>>> Status = namedtuple('Status', 'open pending closed')._make(range(3))
>>> Status.open, Status.pending, Status.closed
(0, 1, 2)
>>> class Status:
        open, pending, closed = range(3)

See also

Named tuple recipe adapted for Python 2.4.

8.3.5. OrderedDict objects

Ordered dictionaries are just like regular dictionaries but they remember the order that items were inserted. When iterating over an ordered dictionary, the items are returned in the order their keys were first added.

class collections.OrderedDict([items])

Return an instance of a dict subclass, supporting the usual dict methods. An OrderedDict is a dict that remembers the order that keys were first inserted. If a new entry overwrites an existing entry, the original insertion position is left unchanged. Deleting an entry and reinserting it will move it to the end.

New in version 2.7.


The popitem() method for ordered dictionaries returns and removes a (key, value) pair. The pairs are returned in LIFO order if last is true or FIFO order if false.

In addition to the usual mapping methods, ordered dictionaries also support reverse iteration using reversed().

Equality tests between OrderedDict objects are order-sensitive and are implemented as list(od1.items())==list(od2.items()). Equality tests between OrderedDict objects and other Mapping objects are order-insensitive like regular dictionaries. This allows OrderedDict objects to be substituted anywhere a regular dictionary is used.

The OrderedDict constructor and update() method both accept keyword arguments, but their order is lost because Python’s function call semantics pass-in keyword arguments using a regular unordered dictionary.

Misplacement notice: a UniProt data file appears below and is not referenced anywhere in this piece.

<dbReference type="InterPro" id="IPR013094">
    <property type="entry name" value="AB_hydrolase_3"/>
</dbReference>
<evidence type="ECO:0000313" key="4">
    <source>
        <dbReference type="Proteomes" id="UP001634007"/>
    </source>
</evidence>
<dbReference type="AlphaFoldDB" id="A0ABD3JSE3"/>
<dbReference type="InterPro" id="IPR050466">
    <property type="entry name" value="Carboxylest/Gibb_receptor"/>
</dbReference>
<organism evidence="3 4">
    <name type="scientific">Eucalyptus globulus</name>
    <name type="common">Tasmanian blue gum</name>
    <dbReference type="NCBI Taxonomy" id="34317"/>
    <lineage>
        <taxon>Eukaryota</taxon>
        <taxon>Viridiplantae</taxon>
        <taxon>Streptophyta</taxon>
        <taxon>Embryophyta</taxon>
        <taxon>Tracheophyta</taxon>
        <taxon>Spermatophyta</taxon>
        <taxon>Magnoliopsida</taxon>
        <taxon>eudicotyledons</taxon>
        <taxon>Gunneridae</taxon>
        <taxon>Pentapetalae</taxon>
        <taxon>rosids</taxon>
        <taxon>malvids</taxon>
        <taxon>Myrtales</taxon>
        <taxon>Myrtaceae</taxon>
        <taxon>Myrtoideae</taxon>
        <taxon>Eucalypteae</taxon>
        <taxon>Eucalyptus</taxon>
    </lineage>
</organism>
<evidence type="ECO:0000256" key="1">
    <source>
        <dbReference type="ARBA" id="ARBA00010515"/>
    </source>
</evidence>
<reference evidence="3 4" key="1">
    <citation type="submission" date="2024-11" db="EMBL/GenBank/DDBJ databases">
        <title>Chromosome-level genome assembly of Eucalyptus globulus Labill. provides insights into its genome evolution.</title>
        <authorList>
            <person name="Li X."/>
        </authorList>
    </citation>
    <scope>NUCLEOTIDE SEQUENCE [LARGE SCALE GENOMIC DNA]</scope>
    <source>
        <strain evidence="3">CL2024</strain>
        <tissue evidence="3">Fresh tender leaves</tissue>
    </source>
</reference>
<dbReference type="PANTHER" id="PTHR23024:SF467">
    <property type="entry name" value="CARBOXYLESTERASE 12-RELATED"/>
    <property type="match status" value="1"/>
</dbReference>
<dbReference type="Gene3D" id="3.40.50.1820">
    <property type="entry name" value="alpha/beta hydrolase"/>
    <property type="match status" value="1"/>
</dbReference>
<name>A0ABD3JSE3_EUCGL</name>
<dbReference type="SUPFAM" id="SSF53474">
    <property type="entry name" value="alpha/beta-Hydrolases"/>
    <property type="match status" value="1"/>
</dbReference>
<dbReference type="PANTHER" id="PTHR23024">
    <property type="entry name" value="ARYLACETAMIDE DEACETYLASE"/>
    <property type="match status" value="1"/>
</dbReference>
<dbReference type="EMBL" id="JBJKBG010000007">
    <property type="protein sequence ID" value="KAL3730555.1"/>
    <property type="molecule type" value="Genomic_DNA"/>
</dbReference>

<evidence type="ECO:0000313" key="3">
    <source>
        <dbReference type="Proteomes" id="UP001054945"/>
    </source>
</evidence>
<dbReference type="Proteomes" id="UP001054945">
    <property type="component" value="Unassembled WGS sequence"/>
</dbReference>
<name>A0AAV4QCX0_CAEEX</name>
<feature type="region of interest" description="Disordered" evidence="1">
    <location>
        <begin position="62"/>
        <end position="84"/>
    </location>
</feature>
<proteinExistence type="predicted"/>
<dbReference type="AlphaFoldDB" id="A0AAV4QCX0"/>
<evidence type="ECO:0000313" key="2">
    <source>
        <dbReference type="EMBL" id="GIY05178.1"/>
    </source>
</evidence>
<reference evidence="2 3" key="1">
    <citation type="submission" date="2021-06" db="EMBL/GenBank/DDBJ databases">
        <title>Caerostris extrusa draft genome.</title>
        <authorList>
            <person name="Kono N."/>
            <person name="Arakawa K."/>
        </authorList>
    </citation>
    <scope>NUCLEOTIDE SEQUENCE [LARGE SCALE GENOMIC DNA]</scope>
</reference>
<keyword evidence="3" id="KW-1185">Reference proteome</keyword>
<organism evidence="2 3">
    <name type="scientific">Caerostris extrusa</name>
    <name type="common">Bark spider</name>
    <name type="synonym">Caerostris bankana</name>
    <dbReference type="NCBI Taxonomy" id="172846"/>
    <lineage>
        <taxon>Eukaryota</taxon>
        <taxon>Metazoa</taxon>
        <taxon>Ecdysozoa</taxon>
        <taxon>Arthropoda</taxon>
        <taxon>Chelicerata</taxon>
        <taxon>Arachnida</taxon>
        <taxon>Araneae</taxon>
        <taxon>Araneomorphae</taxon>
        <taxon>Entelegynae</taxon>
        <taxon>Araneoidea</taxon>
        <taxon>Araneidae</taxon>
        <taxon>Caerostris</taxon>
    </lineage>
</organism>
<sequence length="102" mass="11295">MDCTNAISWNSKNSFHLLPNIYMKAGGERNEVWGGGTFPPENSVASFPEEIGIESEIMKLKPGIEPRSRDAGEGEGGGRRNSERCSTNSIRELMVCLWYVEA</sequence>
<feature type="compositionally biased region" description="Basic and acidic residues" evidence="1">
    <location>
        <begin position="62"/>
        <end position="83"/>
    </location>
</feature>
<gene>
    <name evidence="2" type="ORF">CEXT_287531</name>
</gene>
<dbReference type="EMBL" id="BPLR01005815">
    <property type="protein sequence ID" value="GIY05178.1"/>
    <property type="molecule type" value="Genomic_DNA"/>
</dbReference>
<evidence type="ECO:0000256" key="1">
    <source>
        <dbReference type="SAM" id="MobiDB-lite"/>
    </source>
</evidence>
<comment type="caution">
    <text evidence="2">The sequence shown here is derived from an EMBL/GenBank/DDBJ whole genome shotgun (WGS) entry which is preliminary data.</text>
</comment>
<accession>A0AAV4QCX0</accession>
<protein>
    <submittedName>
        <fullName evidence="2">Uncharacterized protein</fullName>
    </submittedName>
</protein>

See also

Equivalent OrderedDict recipe that runs on Python 2.4 or later. OrderedDict Examples and Recipes

Since an ordered dictionary remembers its insertion order, it can be used in conjuction with sorting to make a sorted dictionary:

>>> # regular unsorted dictionary
>>> d = {'banana': 3, 'apple':4, 'pear': 1, 'orange': 2}

>>> # dictionary sorted by key
>>> OrderedDict(sorted(d.items(), key=lambda t: t[0]))
OrderedDict([('apple', 4), ('banana', 3), ('orange', 2), ('pear', 1)])

>>> # dictionary sorted by value
>>> OrderedDict(sorted(d.items(), key=lambda t: t[1]))
OrderedDict([('pear', 1), ('orange', 2), ('banana', 3), ('apple', 4)])

>>> # dictionary sorted by length of the key string
>>> OrderedDict(sorted(d.items(), key=lambda t: len(t[0])))
OrderedDict([('pear', 1), ('apple', 4), ('orange', 2), ('banana', 3)])

The new sorted dictionaries maintain their sort order when entries are deleted. But when new keys are added, the keys are appended to the end and the sort is not maintained.

It is also straight-forward to create an ordered dictionary variant that the remembers the order the keys were last inserted. If a new entry overwrites an existing entry, the original insertion position is changed and moved to the end:

class LastUpdatedOrderedDict(OrderedDict):

    'Store items in the order the keys were last added'
    def __setitem__(self, key, value):
        if key in self:
            del self[key]
        OrderedDict.__setitem__(self, key, value)

An ordered dictionary can combined with the Counter class so that the counter remembers the order elements are first encountered:

class OrderedCounter(Counter, OrderedDict):
     'Counter that remembers the order elements are first encountered'

     def __repr__(self):
         return '%s(%r)' % (self.__class__.__name__, OrderedDict(self))

     def __reduce__(self):
         return self.__class__, (OrderedDict(self),)

8.3.6. ABCs - abstract base classes

The collections module offers the following ABCs:

ABC Inherits from Abstract Methods Mixin Methods
Container   __contains__  
Hashable   __hash__  
Iterable   __iter__  
Iterator Iterable next __iter__
Sized   __len__  
Callable   __call__  
Sequence Sized, Iterable, Container __getitem__ __contains__. __iter__, __reversed__, index, and count